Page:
Revolving Doors (2015)

 

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Jumaadi
‘The play entitled “The Well and the Gold Nugget” is inspired and brings to life the true story of villages in Sidoarjo, East Java swallowed by mud. Homes, places of worship, schools, playgrounds, small rivers, rice fields, historic sites and thousands of memories were buried forever. Many varieties of indigenous plants and animals also became extinct. Community social structures broke down and villagers lost trust among themselves, particularly over the issue of compensation for their loss. This incident – which occurred on a mythical scale in 2006 – was the result of a technical fault by the mining company which to date has yet to find a way to stop the never-ending flow of mud.’


The Well and the Gold Nugget (2018)

 

 

*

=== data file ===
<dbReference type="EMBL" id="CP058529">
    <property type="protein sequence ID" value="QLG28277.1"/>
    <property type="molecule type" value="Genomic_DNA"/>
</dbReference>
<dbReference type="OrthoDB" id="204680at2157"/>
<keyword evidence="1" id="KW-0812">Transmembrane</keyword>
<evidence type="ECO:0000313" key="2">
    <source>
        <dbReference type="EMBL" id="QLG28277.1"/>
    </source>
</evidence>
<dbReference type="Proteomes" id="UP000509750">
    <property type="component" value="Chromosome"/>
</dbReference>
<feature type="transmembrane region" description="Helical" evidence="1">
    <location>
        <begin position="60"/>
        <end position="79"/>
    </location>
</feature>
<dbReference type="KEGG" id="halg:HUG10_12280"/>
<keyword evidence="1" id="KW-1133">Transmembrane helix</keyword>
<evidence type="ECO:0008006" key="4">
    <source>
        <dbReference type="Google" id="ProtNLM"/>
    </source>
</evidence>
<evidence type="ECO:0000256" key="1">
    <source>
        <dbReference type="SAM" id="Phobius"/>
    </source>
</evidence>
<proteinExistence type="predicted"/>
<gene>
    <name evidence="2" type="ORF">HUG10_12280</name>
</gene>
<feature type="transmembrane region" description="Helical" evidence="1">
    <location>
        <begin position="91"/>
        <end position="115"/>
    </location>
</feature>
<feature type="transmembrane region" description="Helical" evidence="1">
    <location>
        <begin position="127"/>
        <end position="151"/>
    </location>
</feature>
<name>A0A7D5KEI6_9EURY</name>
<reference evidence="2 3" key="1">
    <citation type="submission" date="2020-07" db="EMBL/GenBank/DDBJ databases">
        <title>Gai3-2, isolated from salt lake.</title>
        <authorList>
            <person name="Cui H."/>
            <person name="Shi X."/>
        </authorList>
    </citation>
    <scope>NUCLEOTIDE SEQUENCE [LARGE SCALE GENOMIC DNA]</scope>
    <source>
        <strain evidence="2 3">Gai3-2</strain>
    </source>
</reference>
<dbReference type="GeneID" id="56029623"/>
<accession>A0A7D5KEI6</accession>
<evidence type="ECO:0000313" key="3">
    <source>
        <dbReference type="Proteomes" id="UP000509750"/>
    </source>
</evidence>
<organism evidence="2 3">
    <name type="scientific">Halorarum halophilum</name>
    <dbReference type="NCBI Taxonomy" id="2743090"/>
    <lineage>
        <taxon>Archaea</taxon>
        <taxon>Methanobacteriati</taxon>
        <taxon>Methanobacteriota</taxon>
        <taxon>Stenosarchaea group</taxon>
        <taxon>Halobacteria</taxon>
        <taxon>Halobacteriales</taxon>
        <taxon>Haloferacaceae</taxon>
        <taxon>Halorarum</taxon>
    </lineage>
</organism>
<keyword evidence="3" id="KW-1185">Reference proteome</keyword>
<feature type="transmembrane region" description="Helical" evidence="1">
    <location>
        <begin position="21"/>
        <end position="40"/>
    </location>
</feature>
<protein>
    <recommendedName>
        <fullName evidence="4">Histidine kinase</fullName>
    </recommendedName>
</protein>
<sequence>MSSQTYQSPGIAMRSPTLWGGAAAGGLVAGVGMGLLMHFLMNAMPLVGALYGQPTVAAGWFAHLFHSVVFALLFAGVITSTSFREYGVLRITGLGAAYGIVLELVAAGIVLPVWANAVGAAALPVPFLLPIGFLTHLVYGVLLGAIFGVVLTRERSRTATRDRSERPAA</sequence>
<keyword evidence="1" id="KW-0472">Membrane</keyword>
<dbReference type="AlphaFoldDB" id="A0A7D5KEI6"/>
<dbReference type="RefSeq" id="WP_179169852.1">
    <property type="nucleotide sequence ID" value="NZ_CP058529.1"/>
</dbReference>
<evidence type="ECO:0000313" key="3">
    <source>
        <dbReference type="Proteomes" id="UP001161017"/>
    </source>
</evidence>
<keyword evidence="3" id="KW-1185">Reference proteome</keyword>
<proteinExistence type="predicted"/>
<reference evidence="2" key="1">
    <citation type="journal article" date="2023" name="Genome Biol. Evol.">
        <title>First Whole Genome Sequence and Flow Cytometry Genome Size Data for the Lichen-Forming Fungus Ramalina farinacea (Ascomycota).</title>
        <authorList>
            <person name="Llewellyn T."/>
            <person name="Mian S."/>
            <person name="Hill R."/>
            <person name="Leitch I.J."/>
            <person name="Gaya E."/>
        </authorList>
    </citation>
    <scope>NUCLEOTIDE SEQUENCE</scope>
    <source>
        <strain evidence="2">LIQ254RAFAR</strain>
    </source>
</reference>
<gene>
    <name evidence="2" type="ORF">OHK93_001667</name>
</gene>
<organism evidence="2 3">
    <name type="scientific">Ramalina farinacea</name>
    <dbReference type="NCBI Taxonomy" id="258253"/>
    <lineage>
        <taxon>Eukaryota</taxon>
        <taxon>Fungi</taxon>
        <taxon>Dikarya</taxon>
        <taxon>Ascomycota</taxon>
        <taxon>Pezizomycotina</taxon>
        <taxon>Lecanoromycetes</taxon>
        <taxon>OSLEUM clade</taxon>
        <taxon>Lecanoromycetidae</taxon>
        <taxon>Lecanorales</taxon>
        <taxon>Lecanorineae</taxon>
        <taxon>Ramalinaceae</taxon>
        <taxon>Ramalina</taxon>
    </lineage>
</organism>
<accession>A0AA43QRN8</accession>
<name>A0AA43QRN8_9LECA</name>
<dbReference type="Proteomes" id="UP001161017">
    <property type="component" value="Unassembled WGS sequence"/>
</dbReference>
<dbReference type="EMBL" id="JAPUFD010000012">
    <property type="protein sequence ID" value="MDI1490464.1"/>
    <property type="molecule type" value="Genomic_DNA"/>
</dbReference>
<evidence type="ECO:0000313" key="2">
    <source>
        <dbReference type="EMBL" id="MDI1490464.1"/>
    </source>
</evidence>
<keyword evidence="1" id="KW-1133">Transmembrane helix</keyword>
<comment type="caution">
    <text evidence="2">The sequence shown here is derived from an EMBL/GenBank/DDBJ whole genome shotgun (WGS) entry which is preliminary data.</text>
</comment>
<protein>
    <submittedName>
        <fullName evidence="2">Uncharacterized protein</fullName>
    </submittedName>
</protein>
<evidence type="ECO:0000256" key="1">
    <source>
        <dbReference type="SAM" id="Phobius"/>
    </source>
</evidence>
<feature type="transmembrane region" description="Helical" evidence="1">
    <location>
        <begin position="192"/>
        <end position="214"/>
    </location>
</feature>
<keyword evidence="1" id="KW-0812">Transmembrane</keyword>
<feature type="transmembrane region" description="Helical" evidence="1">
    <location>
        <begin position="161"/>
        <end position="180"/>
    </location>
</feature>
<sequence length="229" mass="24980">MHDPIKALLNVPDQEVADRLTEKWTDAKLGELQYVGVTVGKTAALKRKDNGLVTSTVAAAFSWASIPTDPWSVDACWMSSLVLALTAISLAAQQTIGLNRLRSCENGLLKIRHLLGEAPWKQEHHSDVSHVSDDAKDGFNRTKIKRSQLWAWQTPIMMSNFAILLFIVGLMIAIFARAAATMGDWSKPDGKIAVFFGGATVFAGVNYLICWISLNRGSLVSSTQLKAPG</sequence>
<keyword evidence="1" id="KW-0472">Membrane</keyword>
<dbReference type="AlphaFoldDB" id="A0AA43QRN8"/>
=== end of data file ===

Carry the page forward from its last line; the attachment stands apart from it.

p.s. Hey. ** Ian, Hi, Ian. If our heatwave has actually broken, and it’s still too early in the day to know for sure, things will be well in Paris. Camping/ canoeing sounds awfully nice. Does fantasy baseball involve pitting actual real existing teams against each other, or do you construct your ideal fantasy team, or … I’ve heard of it, but, obviously, I don’t know what it is. Congrats on the win in any case. I have not read those Paglia essays you mention. I’ll try to find them. I’ve only read a bit of her, and honestly I wasn’t so into her thing, but it’s been ages. Thanks! Enjoy whatever your day offers. ** David Ehrenstein, Hi. Really intense is really good, obviously. ** Sypha, Hi. Yeah, I may well have done a post about her and our relationship a long time ago. Huh. Different kind of blog back then. Oh, Tibet edited a lit. anthology? That’s curious. Yeah, I need to order the Finbow. Oh, god, the 1989 edition. The worst book cover I ever was saddled with in all of my publishing history. I was almost in shock when they first showed it to me. ** Derek McCormack, Ha ha ha, hi, Derek! Love, me. ** Misanthrope, Hi. Blake went through a bunch of very difficult real life stuff for a while, but I think he’s back to being as fine as he can be. Wow, well, I hope David continues to like the job, and, more importantly, that the job continues to like him. Ugh, man, on the computer death. Hang in there with your phone until tomorrow then. ** JoeM, Hi. Well, if it’s the pic at the top of the entry about his book, then yes, it is. Maybe you  should read his book and find what’s going inside that face you like. I’m imagining that you’ve gotten into all kinds of arguments with all kinds of people, no? ** _Black_Acrylic, Yay, excitement creation! The ultimate achievement of which humans and their blogs are capable! Nice landlord, good. I think our heat has broken, at least a fair amount, although it still feels pretty muggy. I hope the big storm that came through here last night to try to kill the monster went through Leeds and had at least the degree of success it seems to have had here. ** Quinn R, Hi, Quinn! ‘Alice Knott’ is great. I love all of his work. He has in the past popped in here occasionally to comment, but he was never a super regular or anything. Oh, gosh, I don’t know about sending Bill Clegg your story. I’m completely inexperienced with that kind of thing. With both of my agents, I just ended up in their laps, as it were. You should probably ask writer friends who’ve been in the situation of seeking an agent. It doesn’t seem like an overly savvy/ confident move to me. I think maybe one gets more pragmatic about compliments as you get older. You’re able to gauge what they actually imply and mean better, and your confidence will continually rise. I’m someone who’s been very pragmatic about compliments pretty much my whole life. They mean a lot, but I’m wary of taking them to heart since people say and like what they do for mysterious and sometimes complicated and even selfish reasons — and the very same goes for negative criticism — and I’m always wary of second guessing people. So, yeah, I think you should fully enjoy the affirmations because you inspired them no matter where they’re coming from. I guess maybe just try not to fantasise about what they’ll lead to or something? I don’t know. It’s complicated but, yes, absolutely enjoy them. I’ll be interested to read your book review. You’ll alert everybody when it’s up? Hm, I wrote some pretty negative reviews back when I was writing reviews, and of queer books too, and, yeah, there were people involved with said books who were not happy. But some people not liking you is part of the deal. I wrote a quite negative review ages ago of ‘The Violet Quill Reader’, or whatever it was called, and that review got much blowback. Felice Picano permanently stopped talking to me. But, at the time, there was this move to create a gay lit. hierarchy where the ‘Violet Quill’ were positioned as the greats, and I really hate hierarchies, so my ire was more about that positioning than the writers, although I think I was kind of snarky about the writers in that review too. I don’t regret publishing it. And if it had a tiny part in the ultimate derailing that attempt to make the ‘Violet Quill’ a kind of gay lit Olympus, I think it was worth it. Anyway, blah blah, I wouldn’t worry. There are those, and maybe even many more of those, who respect when a writer throws caution aside and speaks his or her or their truth. I do, even if I don’t personally agree with the writer’s assessment. My novel is just sitting and waiting for its release date to be scheduled. Still working on fund-raising for the new film, and some interesting possibilities are out there. The main thing I’ve been working on is trying to turn the script of the doomed TV series project into a script for a feature film for Gisele to direct. And I’m pretty happy with how that’s turning out so far. We’ll see. Anything you’re working on that’s exciting you? ** Bill, Wow, ‘The Hole’. I really liked that film. It’s been years. It holds up well, huh? That would be a fun rewatch. What’s in-progress in and around you? ** Steve Erickson, Hi. Ah, that makes sense. Everyone, Mr. Erickson has finished a new music track that is now available for your streaming pleasure. In Steve’s words: ‘I finished “PAW (Cult of the Gish Gallop)” today. I had to put it through a filter to control the distortion, but that also toned its dynamics way down and made it sound fairly quiet. Here ’tis‘. It’s so cool you’re working with Ira Robbins. I hope he loves the interview. ** Okay. Get lit. See you tomorrow.